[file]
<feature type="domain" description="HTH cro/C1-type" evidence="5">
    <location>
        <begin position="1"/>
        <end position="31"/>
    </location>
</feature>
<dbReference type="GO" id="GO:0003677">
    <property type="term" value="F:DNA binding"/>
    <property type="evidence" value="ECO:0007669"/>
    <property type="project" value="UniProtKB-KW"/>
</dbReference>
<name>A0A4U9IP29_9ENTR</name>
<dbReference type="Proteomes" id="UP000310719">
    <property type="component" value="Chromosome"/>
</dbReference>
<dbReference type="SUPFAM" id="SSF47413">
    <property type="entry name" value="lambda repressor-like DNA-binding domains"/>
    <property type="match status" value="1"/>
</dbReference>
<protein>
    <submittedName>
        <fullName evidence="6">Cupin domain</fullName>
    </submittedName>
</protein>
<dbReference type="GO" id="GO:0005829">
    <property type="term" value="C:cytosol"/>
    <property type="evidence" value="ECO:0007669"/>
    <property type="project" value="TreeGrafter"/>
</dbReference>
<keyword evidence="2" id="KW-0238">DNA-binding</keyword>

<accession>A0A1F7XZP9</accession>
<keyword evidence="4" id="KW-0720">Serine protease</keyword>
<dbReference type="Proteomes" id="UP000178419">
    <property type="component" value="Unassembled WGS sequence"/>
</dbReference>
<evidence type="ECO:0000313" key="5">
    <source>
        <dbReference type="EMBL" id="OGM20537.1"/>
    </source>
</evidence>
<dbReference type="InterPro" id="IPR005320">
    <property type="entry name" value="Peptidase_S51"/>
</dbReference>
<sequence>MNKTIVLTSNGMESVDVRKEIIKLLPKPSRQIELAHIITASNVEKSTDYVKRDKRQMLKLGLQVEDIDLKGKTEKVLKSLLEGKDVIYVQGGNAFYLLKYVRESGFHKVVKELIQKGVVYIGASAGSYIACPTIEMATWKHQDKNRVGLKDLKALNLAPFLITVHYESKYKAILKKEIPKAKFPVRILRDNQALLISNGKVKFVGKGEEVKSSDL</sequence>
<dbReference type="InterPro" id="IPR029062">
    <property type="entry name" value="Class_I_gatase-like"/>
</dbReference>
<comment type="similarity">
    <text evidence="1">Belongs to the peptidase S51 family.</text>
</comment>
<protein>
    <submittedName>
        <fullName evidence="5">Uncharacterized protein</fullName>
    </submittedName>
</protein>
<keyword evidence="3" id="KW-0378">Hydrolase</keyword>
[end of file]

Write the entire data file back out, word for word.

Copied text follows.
<feature type="domain" description="HTH cro/C1-type" evidence="5">
    <location>
        <begin position="1"/>
        <end position="31"/>
    </location>
</feature>
<dbReference type="GO" id="GO:0003677">
    <property type="term" value="F:DNA binding"/>
    <property type="evidence" value="ECO:0007669"/>
    <property type="project" value="UniProtKB-KW"/>
</dbReference>
<name>A0A4U9IP29_9ENTR</name>
<dbReference type="Proteomes" id="UP000310719">
    <property type="component" value="Chromosome"/>
</dbReference>
<dbReference type="SUPFAM" id="SSF47413">
    <property type="entry name" value="lambda repressor-like DNA-binding domains"/>
    <property type="match status" value="1"/>
</dbReference>
<protein>
    <submittedName>
        <fullName evidence="6">Cupin domain</fullName>
    </submittedName>
</protein>
<dbReference type="GO" id="GO:0005829">
    <property type="term" value="C:cytosol"/>
    <property type="evidence" value="ECO:0007669"/>
    <property type="project" value="TreeGrafter"/>
</dbReference>
<keyword evidence="2" id="KW-0238">DNA-binding</keyword>

<accession>A0A1F7XZP9</accession>
<keyword evidence="4" id="KW-0720">Serine protease</keyword>
<dbReference type="Proteomes" id="UP000178419">
    <property type="component" value="Unassembled WGS sequence"/>
</dbReference>
<evidence type="ECO:0000313" key="5">
    <source>
        <dbReference type="EMBL" id="OGM20537.1"/>
    </source>
</evidence>
<dbReference type="InterPro" id="IPR005320">
    <property type="entry name" value="Peptidase_S51"/>
</dbReference>
<sequence>MNKTIVLTSNGMESVDVRKEIIKLLPKPSRQIELAHIITASNVEKSTDYVKRDKRQMLKLGLQVEDIDLKGKTEKVLKSLLEGKDVIYVQGGNAFYLLKYVRESGFHKVVKELIQKGVVYIGASAGSYIACPTIEMATWKHQDKNRVGLKDLKALNLAPFLITVHYESKYKAILKKEIPKAKFPVRILRDNQALLISNGKVKFVGKGEEVKSSDL</sequence>
<dbReference type="InterPro" id="IPR029062">
    <property type="entry name" value="Class_I_gatase-like"/>
</dbReference>
<comment type="similarity">
    <text evidence="1">Belongs to the peptidase S51 family.</text>
</comment>
<protein>
    <submittedName>
        <fullName evidence="5">Uncharacterized protein</fullName>
    </submittedName>
</protein>
<keyword evidence="3" id="KW-0378">Hydrolase</keyword>